LONDON (AP) — Imagine what the reception will be like for Andy Murray on Monday when he first strides onto the green grass of Centre Court at Wimbledon.
A year ago, Murray became the first British man since Fred Perry in 1936 to win the singles title at a tournament the locals refer to simply as "The Championships," ending a nation's long wait and sparking talk of a knighthood.
This year, Murray gets the defending champion's honor of playing the fortnight's first match on the most famous tennis court in the world. Seems safe to say that 15,000 or so of his closest friends will greet him with a full-throated roar.
"As the time gets nearer, and, you know, I get ready to play the first match on Monday, I'll definitely ... be excited about it," Murray said. "I will be nervous. It (is) an experience; something I have never experienced before. Players have talked about it in the past, that it's a great experience. But it can also be a nerve-racking one."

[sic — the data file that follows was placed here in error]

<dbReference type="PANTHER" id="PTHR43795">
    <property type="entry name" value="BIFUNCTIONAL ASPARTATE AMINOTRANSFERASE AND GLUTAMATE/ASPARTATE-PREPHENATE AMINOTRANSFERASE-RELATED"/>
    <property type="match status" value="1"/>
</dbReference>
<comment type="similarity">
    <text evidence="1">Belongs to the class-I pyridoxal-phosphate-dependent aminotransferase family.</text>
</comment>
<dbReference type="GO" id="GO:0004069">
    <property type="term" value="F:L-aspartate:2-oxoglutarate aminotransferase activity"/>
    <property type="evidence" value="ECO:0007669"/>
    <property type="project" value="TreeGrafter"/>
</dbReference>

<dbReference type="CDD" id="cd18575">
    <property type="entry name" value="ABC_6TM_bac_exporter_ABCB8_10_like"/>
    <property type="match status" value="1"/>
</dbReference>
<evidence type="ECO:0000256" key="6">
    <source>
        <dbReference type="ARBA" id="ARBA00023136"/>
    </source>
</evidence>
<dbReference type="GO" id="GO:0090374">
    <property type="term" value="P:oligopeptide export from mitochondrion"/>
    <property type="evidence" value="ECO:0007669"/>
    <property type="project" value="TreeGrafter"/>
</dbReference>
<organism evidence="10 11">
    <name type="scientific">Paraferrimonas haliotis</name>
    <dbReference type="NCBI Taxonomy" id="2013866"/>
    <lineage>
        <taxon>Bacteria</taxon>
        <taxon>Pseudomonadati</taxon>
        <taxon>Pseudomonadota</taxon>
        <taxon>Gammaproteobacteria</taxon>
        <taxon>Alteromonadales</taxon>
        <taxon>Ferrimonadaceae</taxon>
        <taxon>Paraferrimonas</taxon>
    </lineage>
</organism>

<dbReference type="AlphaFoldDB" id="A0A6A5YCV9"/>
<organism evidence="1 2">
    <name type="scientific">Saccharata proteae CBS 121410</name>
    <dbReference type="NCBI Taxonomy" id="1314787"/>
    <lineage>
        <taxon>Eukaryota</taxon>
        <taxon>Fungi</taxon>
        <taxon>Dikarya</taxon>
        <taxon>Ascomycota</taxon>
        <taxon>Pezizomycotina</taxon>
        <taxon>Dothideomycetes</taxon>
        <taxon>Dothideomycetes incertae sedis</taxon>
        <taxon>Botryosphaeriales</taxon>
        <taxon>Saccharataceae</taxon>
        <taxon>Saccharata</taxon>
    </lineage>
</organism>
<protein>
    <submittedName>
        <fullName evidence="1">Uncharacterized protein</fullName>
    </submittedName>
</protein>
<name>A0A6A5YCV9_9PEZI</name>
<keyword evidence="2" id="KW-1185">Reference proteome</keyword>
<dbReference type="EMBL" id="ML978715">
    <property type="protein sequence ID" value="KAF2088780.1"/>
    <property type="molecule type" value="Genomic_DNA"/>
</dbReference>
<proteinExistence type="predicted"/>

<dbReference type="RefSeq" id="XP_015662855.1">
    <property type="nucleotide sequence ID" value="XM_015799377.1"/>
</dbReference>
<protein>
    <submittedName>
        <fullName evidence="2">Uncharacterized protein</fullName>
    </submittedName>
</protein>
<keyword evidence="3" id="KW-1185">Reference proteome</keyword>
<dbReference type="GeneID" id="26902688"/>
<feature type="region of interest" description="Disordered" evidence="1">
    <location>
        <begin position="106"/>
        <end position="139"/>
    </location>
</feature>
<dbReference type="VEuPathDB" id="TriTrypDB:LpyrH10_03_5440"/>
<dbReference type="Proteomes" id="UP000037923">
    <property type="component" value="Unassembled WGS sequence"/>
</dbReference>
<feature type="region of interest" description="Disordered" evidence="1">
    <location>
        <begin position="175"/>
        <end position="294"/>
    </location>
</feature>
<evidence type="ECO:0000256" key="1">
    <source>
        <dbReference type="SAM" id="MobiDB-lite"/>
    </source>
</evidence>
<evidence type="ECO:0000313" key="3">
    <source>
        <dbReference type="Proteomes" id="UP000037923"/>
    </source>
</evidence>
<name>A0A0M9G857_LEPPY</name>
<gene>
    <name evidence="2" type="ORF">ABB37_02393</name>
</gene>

Murray had a slow start this season, coming off back surgery, and he hasn't reached a final since Wimbledon 50 weeks ago.
But he showed he's on the way back to peak form by reaching the semifinals at the French Open.